I THOUGHT I would share with you some of the Press Releases
that come my way as a foodie writer. They go from the really awful to the even-worse-than-that-awful
and reading them is nothing like as exciting as being an ecology writer like what
José P Ribas is on another electronic whiz-bang page on liveibiza.com.
I promise this will only be an occasional feature, otherwise
I could just fill up the column with food guff from people who are forever trying
to promote someone who is trying to market something new to eat or cook with.
is from Tesco, or should I say from Tesco Corporate Affairs at New Tesco House.
I like that and may use it in the future, as in "New LiveIbiza Finca".
the unexpurgated version and I will think of a reason to comment upon it as we
"The cult of the celebrity chef has
spread to the nursery - babies have become Britain's latest gourmets."
seems to me there was no indecision there. It must be true because it says it
twice. I'll say it again: babies know the difference between din dins cooked by
their mother and tinned dim sum.
And who says this? The
babies? Their mothers? Or just the Corporate Affairs Department? Read on...
eager to give their young ones the same standard of cooking they would choose
for themselves are behind rocketing sales of increasingly sophisticated baby meals
creating a market worth millions of pounds," says supermarket Tesco".
put those Italics in there as I pondered whether this was just wishful thinking,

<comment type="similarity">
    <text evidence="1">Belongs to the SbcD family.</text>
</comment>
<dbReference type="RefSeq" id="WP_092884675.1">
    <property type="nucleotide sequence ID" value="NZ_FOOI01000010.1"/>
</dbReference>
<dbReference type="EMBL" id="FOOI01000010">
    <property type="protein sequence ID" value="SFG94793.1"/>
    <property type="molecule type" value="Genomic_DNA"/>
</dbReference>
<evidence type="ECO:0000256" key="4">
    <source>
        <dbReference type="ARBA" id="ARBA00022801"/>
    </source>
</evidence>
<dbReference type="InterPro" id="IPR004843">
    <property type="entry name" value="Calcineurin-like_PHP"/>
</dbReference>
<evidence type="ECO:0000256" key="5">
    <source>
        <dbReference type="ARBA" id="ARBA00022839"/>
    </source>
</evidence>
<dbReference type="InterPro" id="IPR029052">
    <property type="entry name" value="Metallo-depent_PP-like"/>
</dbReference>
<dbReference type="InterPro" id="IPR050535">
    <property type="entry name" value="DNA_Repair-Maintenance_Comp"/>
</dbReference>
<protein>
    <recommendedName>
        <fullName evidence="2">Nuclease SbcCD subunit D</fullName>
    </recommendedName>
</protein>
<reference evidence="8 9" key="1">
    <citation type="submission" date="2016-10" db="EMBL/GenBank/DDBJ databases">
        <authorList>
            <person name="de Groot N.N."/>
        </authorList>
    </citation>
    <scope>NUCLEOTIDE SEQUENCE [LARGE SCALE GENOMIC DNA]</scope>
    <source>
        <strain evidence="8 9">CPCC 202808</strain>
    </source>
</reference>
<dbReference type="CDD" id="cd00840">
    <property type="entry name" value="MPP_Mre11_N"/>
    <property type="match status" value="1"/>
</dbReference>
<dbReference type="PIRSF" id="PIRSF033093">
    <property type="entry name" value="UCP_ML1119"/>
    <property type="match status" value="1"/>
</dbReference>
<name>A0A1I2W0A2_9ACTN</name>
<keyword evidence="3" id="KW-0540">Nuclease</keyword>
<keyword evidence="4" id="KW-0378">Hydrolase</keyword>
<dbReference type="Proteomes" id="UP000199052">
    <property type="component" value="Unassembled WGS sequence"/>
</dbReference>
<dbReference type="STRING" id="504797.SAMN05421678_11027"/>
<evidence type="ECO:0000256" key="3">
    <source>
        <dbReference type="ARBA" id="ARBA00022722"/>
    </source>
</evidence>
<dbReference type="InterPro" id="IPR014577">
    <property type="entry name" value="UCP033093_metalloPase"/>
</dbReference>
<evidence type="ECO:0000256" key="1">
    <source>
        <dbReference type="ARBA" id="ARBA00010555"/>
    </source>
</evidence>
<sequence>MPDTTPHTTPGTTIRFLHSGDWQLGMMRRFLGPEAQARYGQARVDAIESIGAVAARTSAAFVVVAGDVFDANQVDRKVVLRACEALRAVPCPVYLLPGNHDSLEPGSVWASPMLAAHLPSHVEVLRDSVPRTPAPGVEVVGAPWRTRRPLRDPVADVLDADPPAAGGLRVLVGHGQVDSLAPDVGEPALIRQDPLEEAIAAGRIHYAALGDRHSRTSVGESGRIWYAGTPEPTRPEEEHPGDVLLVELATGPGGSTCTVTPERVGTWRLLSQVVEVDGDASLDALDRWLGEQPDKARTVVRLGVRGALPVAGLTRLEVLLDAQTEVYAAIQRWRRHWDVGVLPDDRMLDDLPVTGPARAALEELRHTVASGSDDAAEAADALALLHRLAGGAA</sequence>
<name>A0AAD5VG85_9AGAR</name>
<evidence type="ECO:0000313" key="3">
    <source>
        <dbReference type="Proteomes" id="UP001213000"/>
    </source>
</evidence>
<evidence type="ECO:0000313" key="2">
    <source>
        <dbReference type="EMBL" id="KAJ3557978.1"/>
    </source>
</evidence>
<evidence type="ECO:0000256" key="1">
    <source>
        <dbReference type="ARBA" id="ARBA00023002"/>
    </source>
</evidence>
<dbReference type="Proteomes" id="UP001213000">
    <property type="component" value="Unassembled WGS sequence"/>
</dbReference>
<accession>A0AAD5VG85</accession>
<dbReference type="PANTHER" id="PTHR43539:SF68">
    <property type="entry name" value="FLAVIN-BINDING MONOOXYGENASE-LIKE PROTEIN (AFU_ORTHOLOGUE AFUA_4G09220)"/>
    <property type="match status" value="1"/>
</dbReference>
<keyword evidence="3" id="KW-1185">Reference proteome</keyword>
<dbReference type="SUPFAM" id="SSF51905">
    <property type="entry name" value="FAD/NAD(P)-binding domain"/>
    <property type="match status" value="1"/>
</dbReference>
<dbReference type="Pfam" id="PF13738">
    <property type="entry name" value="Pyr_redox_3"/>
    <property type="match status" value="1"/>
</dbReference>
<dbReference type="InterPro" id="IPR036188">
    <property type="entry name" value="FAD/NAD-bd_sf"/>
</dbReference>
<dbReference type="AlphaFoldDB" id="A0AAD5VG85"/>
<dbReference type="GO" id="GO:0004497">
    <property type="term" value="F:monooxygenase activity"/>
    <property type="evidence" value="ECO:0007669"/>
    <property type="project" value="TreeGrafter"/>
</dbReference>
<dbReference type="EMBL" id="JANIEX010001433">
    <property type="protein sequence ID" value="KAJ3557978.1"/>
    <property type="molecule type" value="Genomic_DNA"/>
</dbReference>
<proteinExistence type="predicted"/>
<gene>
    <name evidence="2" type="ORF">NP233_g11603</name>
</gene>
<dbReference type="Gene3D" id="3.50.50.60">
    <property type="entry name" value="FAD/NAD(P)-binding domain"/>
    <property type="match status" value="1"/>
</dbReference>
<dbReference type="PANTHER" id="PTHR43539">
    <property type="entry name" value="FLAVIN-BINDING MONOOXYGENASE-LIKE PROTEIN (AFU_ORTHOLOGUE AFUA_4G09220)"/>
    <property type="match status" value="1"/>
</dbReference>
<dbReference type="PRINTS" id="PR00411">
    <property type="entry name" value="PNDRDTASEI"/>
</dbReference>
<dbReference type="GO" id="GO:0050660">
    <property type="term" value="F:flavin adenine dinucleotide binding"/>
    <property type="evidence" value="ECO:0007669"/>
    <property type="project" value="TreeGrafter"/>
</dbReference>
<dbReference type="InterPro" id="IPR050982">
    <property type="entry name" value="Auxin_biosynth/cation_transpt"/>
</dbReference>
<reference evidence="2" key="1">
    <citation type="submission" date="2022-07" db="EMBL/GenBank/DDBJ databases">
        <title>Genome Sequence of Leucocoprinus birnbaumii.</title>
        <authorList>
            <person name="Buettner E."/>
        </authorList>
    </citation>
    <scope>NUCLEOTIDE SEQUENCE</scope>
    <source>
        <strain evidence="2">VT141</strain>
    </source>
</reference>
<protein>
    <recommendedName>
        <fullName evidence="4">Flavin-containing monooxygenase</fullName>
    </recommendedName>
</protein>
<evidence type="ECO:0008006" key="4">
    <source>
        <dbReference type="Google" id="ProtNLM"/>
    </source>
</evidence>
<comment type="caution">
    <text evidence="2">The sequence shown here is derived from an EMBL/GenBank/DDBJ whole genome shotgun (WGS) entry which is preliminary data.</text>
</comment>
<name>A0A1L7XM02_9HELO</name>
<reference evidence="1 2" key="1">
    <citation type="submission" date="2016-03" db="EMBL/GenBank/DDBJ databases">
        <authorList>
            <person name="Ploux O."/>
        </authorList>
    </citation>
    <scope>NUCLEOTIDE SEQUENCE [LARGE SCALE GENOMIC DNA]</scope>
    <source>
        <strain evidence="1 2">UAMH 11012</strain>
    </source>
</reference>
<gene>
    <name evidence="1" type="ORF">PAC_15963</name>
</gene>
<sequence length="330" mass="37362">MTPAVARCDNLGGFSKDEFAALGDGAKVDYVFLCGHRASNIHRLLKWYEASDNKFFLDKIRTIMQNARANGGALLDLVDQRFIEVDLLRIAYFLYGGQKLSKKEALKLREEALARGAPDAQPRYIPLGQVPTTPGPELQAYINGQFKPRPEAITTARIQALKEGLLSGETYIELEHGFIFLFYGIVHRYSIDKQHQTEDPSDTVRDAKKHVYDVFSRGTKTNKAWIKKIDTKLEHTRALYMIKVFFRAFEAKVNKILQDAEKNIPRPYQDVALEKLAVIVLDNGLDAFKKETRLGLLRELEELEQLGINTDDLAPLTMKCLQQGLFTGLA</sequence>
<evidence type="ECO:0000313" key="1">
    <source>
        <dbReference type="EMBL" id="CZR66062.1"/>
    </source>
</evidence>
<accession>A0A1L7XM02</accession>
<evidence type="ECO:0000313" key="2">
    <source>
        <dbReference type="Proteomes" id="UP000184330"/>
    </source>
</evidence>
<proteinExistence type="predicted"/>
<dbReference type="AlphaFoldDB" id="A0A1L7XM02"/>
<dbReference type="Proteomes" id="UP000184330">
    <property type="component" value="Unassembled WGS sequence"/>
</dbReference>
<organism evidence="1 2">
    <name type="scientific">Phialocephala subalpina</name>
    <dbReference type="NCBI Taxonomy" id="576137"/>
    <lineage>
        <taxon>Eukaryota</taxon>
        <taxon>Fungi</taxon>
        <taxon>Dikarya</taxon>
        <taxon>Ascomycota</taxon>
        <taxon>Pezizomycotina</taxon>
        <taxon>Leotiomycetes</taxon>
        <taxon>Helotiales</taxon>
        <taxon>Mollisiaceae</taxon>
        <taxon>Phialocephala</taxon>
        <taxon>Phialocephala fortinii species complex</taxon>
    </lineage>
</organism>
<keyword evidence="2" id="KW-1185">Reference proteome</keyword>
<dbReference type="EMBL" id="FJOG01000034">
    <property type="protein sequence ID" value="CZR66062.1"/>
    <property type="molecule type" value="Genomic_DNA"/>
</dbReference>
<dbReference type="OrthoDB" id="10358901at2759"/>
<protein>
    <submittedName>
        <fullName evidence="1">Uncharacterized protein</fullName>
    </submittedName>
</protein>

or the dreaded reality that it was probably true. (I'll do it again the next time
there's an amazing, justifiable claim).
- many just months old - are now being treated to culinary baby food creations
which would do justice to Marco Pierre White or The Roux Brothers, Tesco's sales
"Said Tesco baby food buyer Neil
Burton (Just watch how he speaks in perfect tabloid sentences): "Ten years
ago, the average baby would be tucking into a jar of mushy peas or pureed chicken
and vegetable at tea time.
"However, the recipes
used to make a lot of our top selling baby food now read like the menu from a
top Michelin- starred London restaurant. (My hyphen).
influence of today's super chefs is so powerful that it has moved haute cuisine
out of the restaurant and into the nursery.
food and good cooking is now regarded by many parents as essential for their children,
right from the moment they are born. A new generation of British food lovers is
being created in the cradle."
Isn't he good? Well,
for a baby food buyer he is.
You can see what's coming
next, can't you? Any minute now he's going to say that introducing babies to exotic
tastes will encourage them to be more sophisticated when they grow up. Just watch.
well as reflecting their own taste in foods, Tesco's research also reveals that
mums and dads hope the sophisticated baby food will help their children develop
a more varied palate in later life.
them to rich tastes and good food from a very early age may educate their tastes,
encouraging them to choose healthy eating foods (sic) and good cooking when they
"Future generations of children
may well munch up their greens with delight and demand smoked salmon and olives
in their lunchboxes.
"It's a bit like playing
tapes of French conversation to your unborn baby in the hope that some of it will
sink in. You don't know whether or not it's going to work - but it has to be worth
Do you see what I mean? "Tesco's
own research" is putting top spin on a rise in sales of fashionable baby
food and before we know it they're talking about crossing the placenta barrier.
person responsible for this corporate affair is probably Andy Nash whose name
is on the (faxed) handout.
At least he redeems himself
at the end by saying: "The following dishes can be found (mashed up) in the
current range of baby foods at Tesco," before listing the full Menu a la
carte por Le Petit Gourmand.
And I suppose he has got his
words published somewhere even if it's only here.